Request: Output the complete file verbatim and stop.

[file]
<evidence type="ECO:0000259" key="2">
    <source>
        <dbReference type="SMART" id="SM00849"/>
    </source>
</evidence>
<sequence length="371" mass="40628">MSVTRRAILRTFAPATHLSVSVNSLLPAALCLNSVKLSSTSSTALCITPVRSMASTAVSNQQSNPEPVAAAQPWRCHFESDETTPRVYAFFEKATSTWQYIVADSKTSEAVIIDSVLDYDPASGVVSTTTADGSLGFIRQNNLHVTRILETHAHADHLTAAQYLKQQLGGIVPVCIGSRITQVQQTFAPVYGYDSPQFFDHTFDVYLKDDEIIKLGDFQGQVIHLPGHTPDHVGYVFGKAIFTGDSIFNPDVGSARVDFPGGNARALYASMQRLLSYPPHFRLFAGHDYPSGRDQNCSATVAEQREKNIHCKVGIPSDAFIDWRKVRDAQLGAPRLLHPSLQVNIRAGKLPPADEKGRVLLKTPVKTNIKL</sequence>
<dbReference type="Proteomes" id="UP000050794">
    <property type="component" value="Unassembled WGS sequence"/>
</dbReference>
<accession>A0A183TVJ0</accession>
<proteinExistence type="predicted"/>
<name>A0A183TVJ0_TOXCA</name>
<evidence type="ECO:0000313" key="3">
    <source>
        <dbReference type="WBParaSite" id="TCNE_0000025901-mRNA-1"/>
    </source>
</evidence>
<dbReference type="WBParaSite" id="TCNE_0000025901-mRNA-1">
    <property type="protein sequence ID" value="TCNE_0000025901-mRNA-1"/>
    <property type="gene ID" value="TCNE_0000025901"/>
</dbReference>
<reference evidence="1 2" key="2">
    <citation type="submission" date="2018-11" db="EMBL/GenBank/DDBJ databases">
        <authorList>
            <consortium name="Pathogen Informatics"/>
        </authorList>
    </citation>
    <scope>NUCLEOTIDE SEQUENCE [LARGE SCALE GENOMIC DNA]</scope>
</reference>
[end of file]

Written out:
<evidence type="ECO:0000259" key="2">
    <source>
        <dbReference type="SMART" id="SM00849"/>
    </source>
</evidence>
<sequence length="371" mass="40628">MSVTRRAILRTFAPATHLSVSVNSLLPAALCLNSVKLSSTSSTALCITPVRSMASTAVSNQQSNPEPVAAAQPWRCHFESDETTPRVYAFFEKATSTWQYIVADSKTSEAVIIDSVLDYDPASGVVSTTTADGSLGFIRQNNLHVTRILETHAHADHLTAAQYLKQQLGGIVPVCIGSRITQVQQTFAPVYGYDSPQFFDHTFDVYLKDDEIIKLGDFQGQVIHLPGHTPDHVGYVFGKAIFTGDSIFNPDVGSARVDFPGGNARALYASMQRLLSYPPHFRLFAGHDYPSGRDQNCSATVAEQREKNIHCKVGIPSDAFIDWRKVRDAQLGAPRLLHPSLQVNIRAGKLPPADEKGRVLLKTPVKTNIKL</sequence>
<dbReference type="Proteomes" id="UP000050794">
    <property type="component" value="Unassembled WGS sequence"/>
</dbReference>
<accession>A0A183TVJ0</accession>
<proteinExistence type="predicted"/>
<name>A0A183TVJ0_TOXCA</name>
<evidence type="ECO:0000313" key="3">
    <source>
        <dbReference type="WBParaSite" id="TCNE_0000025901-mRNA-1"/>
    </source>
</evidence>
<dbReference type="WBParaSite" id="TCNE_0000025901-mRNA-1">
    <property type="protein sequence ID" value="TCNE_0000025901-mRNA-1"/>
    <property type="gene ID" value="TCNE_0000025901"/>
</dbReference>
<reference evidence="1 2" key="2">
    <citation type="submission" date="2018-11" db="EMBL/GenBank/DDBJ databases">
        <authorList>
            <consortium name="Pathogen Informatics"/>
        </authorList>
    </citation>
    <scope>NUCLEOTIDE SEQUENCE [LARGE SCALE GENOMIC DNA]</scope>
</reference>